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Financial Incentives for Primary Care Physicians

In 2000, the U.K.'s 50-year-old National Health Service embarked on a 10-year, multibillion-pound plan to overhaul the system. Its aims are to create financial incentives for primary care physicians to better their care and for surgeons to reduce waiting times, as well as to give patients access to medical information and more provider choice. We asked Simon Stevens, a 1994–95 Harkness Fellow in Health Care Policy and Prime Minister Tony Blair's health policy adviser for the past seven years, about the NHS reforms and the challenges faced by health systems on both sides of the Atlantic. In May 2004, Stevens left government to become president of UnitedHealth Group's European division, which develops tools to improve public health systems.

Earlier this year, the U.K. implemented a new contract for family physicians, with new quality indicators and financial incentives to improve care. What signs of progress are you looking for as this agreement takes effect?

Simon Stevens: This is probably the world's largest pay-for-performance experiment, with GPs able to earn around a third more in return for improving the quality of their clinical practice as measured on an evidence-based scorecard.The first stage will be GPs matching their current performance against this quality framework. After the first year, we'll get a sense of the extent to which people have improved positions, but I think it probably will be 18 months to two years before we'll be able to measure change at the overall system level. To actually make good on the incentives, GPs will need to put in place either new infrastructure in terms of doctors and nurses or redirect the efforts of people already in the system.

What's the first thing that you want to see the new IT infrastructure do?

Stevens: England is now installing electronic health records covering the whole population. We decided this needed to be a national procurement rather than being left to individual providers. So what the IT investment is buying for the NHS as a whole is the ability to network primary care and hospitals, test results, and so on.The first thing patients will notice is that they'll be able to schedule all doctor appointments electronically. There's also something called the HealthSpace section of your electronic health record that you can access online and input text into. And something called NHS Direct, which gives patients access to consumer-friendly and doctor-friendly versions of what the medical evidence says constitutes best treatment for a range of conditions.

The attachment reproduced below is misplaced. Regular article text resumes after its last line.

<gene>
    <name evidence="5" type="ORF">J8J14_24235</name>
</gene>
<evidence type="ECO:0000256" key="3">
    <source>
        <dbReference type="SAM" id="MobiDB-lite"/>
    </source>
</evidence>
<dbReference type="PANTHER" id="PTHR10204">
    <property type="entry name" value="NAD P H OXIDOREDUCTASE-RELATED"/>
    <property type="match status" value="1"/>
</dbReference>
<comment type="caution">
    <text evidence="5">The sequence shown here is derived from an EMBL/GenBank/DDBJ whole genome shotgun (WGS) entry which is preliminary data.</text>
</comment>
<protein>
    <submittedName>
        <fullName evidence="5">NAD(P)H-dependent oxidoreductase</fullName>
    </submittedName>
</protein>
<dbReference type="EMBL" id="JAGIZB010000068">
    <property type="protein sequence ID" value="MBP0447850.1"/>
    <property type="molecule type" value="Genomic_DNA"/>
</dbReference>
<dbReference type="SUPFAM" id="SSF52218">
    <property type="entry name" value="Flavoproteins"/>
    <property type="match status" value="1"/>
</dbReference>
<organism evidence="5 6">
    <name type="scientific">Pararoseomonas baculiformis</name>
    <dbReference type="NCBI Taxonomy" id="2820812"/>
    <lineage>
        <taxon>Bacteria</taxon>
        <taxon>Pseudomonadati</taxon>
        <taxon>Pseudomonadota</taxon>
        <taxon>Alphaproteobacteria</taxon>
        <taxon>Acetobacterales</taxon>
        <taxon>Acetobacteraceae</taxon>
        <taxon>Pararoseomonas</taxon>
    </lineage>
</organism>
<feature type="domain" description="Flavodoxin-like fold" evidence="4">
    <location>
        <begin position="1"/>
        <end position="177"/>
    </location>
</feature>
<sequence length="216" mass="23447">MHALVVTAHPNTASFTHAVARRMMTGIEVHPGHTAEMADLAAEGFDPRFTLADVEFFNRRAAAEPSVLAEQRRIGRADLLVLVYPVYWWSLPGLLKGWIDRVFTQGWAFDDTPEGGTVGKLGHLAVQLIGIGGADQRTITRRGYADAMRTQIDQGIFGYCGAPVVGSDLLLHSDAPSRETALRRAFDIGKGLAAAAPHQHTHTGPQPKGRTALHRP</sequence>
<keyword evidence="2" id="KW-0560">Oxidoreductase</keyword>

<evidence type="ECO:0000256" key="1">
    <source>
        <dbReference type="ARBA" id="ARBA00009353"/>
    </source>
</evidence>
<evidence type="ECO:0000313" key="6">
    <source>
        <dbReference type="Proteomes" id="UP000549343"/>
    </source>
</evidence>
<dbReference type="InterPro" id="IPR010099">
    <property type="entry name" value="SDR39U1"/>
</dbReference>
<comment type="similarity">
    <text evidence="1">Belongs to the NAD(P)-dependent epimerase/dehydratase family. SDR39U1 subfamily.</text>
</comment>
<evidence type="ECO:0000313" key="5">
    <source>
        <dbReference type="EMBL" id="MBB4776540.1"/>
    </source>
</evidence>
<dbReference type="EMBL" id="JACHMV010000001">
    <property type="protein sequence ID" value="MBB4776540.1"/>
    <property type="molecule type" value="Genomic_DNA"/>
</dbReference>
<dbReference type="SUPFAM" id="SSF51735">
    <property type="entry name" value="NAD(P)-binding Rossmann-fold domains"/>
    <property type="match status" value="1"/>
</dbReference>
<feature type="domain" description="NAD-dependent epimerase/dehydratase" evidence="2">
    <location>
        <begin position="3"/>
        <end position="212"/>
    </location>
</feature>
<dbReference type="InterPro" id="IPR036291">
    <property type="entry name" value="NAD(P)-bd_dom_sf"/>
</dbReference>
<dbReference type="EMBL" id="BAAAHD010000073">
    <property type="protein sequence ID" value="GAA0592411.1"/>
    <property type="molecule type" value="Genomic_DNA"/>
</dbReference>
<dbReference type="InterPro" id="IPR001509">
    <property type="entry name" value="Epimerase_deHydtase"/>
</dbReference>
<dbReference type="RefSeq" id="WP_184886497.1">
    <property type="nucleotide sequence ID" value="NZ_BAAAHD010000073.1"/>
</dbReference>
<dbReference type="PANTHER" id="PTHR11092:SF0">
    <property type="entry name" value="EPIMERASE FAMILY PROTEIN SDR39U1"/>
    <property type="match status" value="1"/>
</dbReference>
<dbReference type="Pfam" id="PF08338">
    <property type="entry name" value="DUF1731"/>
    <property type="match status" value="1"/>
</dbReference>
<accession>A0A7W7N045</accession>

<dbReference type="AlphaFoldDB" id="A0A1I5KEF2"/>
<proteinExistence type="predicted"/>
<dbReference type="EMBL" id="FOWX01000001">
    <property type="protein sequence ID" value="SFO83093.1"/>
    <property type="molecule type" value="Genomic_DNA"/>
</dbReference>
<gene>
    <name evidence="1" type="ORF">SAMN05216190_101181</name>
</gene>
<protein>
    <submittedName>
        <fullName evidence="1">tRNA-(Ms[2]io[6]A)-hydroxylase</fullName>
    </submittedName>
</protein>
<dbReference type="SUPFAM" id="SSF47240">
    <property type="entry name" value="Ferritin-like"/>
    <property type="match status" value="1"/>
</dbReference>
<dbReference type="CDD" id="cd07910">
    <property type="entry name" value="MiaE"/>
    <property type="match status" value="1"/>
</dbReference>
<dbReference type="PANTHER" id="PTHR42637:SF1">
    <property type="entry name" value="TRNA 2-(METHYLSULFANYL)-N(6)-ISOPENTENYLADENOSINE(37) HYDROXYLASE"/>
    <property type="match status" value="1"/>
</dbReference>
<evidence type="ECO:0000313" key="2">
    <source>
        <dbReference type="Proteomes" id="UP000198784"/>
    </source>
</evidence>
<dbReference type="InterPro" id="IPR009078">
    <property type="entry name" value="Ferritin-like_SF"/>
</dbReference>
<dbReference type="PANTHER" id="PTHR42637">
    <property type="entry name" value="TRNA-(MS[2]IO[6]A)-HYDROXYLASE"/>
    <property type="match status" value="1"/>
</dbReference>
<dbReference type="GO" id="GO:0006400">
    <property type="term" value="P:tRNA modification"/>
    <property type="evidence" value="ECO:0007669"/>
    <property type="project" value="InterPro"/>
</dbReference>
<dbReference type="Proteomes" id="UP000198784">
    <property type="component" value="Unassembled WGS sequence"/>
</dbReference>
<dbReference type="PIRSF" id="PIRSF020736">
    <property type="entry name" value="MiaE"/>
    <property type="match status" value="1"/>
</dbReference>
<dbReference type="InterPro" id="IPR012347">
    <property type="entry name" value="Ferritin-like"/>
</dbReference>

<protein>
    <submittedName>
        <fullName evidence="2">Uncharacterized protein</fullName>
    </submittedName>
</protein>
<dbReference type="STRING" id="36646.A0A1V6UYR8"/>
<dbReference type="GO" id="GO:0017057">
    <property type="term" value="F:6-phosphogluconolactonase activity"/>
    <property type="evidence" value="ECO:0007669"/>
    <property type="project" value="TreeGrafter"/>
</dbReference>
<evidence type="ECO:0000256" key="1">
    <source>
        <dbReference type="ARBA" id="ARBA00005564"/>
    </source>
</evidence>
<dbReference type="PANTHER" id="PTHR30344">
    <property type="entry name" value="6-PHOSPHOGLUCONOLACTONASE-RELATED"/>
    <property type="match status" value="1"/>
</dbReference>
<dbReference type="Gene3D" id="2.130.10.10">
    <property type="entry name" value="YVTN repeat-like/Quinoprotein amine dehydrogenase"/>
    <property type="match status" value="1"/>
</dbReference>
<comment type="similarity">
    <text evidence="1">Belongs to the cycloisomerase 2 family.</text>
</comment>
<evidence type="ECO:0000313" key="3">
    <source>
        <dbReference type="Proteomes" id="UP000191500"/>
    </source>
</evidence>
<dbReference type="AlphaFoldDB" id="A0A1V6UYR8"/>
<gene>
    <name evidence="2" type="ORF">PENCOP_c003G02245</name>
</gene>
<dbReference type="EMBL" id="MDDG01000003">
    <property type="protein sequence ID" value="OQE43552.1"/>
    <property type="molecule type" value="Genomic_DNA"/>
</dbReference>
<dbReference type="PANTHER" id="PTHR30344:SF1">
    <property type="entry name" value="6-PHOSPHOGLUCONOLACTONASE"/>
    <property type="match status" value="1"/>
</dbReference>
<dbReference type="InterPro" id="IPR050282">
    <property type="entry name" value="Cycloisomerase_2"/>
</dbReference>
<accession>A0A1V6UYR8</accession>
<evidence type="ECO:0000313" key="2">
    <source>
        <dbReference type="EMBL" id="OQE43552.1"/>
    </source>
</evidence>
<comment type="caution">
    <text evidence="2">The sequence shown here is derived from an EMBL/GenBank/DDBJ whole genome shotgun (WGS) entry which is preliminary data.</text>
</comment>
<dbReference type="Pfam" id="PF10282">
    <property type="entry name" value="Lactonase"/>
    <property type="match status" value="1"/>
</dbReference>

U.S. health professionals and others are closely watching the NHS effort. What do you hope to show them?

Stevens: IT contracts have gone to a variety of international and U.S. companies. And if they can demonstrate proof-of-concept in England, that provides an important tool for them to sell elsewhere. It also allows us to test the payback from IT. We want to think about using the data sets we've got for population-based disease management and case management, and in doing so draw lessons from what some of the big managed care plans have been able to pursue.

It is very important for the NHS to reduce waiting times, a longstanding concern. How will that be done?

Stevens: We basically want to eliminate waits as an issue and we're doing so by expanding the supply of surgeons and giving consumers more choice. We're bringing in international operators to provide surgery on contract to the NHS.That has increased capacity and introduced a bit of competitive challenge to the system.And we are giving patients explicit choice over where they get routine surgery.

In the U.S., some physicians see the Internet as a threat because it gives patients more access to medical information. Is that an issue in the U.K.?

Stevens: It's too early to say.Type 'breast cancer' and Google offers you 5.7 million links. We know there's variability with quality of information out there, but we can make sure there is good information for patients who want it. But faced with this cognitive overload, many patients will need more, not less, hand-holding. And so that's what we're doing with this NHS Direct Web site. It's what we've been doing with the appraisals that the National Institute of Clinical Excellence [NICE] has been publishing. The extent to which we can incorporate these elements into chronic disease management, patient self-help skills, and so on is something we want to explore.

Fall 2004


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